Despite being administered such different infusion doses, at 8 years plus follow-up, both patients remain in deep molecular remission with CAR-T cells still present. B cells remain wiped out. “The B-cell aplasia is expected,” Tanya Siddiqi, MD, hematologist/oncologist at City of Hope, Duarte, California, told Cancer Therapy Advisor

B-cell aplasia is typical among patients who respond to CD19-directed CAR-T therapy given that B cells also express the target antigen, CD19. “To know that [CAR-T cells] can survive and be measurable 8 years out is interesting,” she said.

“That’s a goal that a lot of other CAR-T cell studies are trying to get to — to see how can their CAR-T cells persist, essentially forever in patients, so that they can control the disease forever,” said Dr Siddiqi, who was not involved in the current study.

In addition to detecting CAR-T cells at long-term follow-up, researchers monitored the CAR-T cells over time, noticing several trends. First, early on, CD8+ CAR-T cells expanded rapidly followed by eventual expansion of CD4+ CAR-T cells. CD4+ CAR-T cells appear to eventually dominate the overall pool of CAR-T cells, with CD8+ CAR-T cells making up only a small portion. In contrast, the normal CD4+ and CD8+ T cells that were not genetically engineered to express a CAR targeted to CD19 maintained a relatively stable composition of CD4+ and CD8+ T cells over time.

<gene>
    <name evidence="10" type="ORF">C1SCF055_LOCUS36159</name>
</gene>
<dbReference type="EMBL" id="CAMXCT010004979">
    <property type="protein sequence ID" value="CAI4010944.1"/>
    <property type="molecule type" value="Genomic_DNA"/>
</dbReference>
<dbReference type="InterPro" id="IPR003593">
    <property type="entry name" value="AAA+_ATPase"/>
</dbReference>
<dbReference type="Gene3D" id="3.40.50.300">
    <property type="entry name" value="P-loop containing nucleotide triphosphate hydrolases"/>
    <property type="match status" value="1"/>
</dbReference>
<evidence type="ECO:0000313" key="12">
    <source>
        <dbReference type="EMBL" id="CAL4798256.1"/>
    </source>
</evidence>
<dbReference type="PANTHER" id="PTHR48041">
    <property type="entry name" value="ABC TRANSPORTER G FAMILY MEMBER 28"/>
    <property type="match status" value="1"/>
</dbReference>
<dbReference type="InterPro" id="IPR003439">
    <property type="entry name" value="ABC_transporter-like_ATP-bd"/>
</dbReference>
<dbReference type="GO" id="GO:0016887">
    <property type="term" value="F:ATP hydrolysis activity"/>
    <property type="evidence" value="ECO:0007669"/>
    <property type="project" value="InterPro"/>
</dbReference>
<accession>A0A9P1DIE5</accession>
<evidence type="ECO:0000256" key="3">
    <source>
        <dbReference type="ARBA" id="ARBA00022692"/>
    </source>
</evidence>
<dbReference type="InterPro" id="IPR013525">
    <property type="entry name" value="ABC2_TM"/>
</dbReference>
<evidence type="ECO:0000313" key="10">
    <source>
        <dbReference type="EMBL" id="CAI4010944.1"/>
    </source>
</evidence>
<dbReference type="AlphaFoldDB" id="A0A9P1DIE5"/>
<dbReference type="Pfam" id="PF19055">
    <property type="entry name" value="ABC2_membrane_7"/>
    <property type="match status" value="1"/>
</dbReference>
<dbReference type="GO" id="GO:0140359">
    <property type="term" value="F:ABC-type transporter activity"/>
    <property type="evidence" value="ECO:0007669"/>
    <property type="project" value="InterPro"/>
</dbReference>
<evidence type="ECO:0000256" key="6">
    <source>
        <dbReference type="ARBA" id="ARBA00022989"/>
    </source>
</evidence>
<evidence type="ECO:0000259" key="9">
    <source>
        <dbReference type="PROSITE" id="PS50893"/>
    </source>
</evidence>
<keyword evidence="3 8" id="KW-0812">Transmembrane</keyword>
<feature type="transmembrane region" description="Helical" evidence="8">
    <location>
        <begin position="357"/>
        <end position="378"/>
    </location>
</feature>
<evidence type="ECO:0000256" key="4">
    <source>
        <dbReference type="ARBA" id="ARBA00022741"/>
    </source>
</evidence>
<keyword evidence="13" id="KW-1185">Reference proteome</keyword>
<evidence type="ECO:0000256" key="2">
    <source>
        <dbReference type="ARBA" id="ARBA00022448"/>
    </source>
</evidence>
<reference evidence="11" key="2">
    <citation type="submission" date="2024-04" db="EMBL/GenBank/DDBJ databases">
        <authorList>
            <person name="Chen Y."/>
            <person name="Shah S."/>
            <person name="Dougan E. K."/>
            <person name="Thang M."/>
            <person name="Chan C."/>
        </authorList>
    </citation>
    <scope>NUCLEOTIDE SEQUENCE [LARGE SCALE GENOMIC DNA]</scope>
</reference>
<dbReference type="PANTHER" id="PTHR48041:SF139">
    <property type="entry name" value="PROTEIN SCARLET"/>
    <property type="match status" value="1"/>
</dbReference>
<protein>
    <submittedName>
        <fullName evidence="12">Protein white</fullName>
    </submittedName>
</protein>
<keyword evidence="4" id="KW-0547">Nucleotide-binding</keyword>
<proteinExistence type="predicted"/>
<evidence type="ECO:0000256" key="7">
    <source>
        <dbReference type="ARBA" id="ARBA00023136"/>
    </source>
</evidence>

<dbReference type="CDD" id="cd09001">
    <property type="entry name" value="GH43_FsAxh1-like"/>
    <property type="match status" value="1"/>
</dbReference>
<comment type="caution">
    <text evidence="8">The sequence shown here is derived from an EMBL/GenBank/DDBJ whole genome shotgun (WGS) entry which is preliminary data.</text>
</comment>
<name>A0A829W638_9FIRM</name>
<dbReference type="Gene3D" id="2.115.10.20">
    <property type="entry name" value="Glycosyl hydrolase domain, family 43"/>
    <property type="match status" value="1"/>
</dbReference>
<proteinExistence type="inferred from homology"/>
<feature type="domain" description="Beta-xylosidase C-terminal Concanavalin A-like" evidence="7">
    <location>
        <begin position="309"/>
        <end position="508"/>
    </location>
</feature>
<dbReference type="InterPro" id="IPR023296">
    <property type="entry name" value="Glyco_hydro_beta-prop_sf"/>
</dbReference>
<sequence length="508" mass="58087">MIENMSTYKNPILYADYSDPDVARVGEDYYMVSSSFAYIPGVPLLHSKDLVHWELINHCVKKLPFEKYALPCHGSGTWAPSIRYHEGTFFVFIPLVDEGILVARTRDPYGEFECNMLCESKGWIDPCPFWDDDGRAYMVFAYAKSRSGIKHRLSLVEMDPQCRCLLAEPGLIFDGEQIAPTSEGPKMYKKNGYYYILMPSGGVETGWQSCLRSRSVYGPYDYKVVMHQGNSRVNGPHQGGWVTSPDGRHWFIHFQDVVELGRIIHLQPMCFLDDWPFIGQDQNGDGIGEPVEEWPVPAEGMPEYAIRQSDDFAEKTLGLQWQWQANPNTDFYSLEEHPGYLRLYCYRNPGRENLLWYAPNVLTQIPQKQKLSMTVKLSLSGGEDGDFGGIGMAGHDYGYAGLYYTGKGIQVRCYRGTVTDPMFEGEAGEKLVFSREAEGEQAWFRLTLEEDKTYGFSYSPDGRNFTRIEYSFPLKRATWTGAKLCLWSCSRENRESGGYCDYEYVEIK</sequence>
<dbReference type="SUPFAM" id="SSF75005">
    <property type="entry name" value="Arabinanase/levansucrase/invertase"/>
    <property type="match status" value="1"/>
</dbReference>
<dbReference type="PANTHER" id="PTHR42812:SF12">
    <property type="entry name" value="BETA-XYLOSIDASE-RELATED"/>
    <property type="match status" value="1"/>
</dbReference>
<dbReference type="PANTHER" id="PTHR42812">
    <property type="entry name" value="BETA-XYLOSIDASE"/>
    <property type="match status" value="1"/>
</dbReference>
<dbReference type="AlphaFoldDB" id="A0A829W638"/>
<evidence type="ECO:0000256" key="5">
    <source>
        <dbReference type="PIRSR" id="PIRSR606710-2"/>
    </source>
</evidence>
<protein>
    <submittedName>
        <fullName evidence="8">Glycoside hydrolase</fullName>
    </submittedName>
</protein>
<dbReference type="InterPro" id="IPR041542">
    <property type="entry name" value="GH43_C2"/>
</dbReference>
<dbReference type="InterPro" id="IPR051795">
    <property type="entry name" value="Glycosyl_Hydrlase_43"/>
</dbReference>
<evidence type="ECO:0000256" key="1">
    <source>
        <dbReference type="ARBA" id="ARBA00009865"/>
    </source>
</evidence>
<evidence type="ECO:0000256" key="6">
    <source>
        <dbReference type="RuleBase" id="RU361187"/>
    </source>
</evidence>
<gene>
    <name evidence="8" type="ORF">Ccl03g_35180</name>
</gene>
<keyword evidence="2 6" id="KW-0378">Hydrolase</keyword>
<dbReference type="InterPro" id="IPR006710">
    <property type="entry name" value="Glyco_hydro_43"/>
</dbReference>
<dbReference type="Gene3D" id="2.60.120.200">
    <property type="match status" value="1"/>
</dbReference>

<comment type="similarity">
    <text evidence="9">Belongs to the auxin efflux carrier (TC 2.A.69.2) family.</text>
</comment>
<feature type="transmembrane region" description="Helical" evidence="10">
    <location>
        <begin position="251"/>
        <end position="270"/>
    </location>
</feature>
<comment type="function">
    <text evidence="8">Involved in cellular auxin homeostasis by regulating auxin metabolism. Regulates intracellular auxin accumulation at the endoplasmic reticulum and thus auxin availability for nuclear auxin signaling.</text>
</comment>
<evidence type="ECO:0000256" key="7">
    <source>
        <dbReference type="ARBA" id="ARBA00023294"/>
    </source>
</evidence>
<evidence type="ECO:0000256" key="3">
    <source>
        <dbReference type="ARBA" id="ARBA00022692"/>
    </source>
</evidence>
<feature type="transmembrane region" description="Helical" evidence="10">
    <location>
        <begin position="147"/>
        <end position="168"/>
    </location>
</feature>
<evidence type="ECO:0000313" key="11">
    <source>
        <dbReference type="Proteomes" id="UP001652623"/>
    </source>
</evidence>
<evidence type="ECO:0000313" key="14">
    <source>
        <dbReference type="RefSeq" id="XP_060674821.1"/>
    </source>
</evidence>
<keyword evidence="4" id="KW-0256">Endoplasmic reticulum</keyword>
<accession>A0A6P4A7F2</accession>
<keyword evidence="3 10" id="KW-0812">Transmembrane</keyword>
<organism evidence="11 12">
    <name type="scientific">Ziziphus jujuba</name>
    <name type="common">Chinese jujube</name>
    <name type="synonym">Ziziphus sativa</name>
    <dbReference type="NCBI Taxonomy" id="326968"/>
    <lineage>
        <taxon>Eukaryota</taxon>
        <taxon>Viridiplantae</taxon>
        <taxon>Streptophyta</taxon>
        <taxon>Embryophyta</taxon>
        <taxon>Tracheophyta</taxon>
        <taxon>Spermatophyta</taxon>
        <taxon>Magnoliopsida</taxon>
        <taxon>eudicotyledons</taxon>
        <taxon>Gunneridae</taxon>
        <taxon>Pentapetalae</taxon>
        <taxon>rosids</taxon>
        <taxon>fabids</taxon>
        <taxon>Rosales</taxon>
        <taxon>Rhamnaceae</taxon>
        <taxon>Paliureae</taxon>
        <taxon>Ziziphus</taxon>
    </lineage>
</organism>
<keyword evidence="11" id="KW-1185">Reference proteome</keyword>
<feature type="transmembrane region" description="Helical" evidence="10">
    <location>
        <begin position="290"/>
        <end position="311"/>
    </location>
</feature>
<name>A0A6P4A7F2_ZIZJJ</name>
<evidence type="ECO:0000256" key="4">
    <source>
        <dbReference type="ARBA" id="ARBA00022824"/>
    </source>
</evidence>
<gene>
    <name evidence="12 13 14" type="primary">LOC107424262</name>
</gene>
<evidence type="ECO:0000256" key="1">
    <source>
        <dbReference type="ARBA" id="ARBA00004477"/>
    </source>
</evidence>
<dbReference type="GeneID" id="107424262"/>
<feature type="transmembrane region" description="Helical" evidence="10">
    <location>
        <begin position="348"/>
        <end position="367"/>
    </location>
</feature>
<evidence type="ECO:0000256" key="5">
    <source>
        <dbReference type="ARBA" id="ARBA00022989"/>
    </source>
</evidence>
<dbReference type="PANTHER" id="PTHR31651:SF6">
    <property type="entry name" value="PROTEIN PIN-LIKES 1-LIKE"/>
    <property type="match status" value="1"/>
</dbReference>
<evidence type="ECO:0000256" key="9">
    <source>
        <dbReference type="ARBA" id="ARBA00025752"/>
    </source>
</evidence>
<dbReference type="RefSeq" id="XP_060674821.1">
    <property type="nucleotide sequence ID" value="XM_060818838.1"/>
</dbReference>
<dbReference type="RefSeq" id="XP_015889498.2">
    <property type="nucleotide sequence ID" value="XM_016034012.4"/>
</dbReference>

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“It has become clear that the quality of the infused T-cell product plays a key role in outcome,” Kathleen Dorritie, MD, Hematologist/Medical Oncologist, UPMC Hillman Cancer Center, Pittsburgh, Pennsylvania, told Cancer Therapy Advisor. She was not involved in the current study. “This study suggests that both the CD8+ and CD4+ T cells play important, but different, roles in the antitumor response.” 

Another observed trend was that CAR-T cells expressed both inhibition and activation regulatory markers over the years. During an interview with Cancer Therapy Advisor, study presenter Jan Joseph Melenhorst, PhD, University of Pennsylvania, conjectured that because of this balance between positive and negative signals, these patients still have these CAR-T cells. He explained that there’s a level of constant activation, but the activation is controlled, “so that cells do not run out of steam.”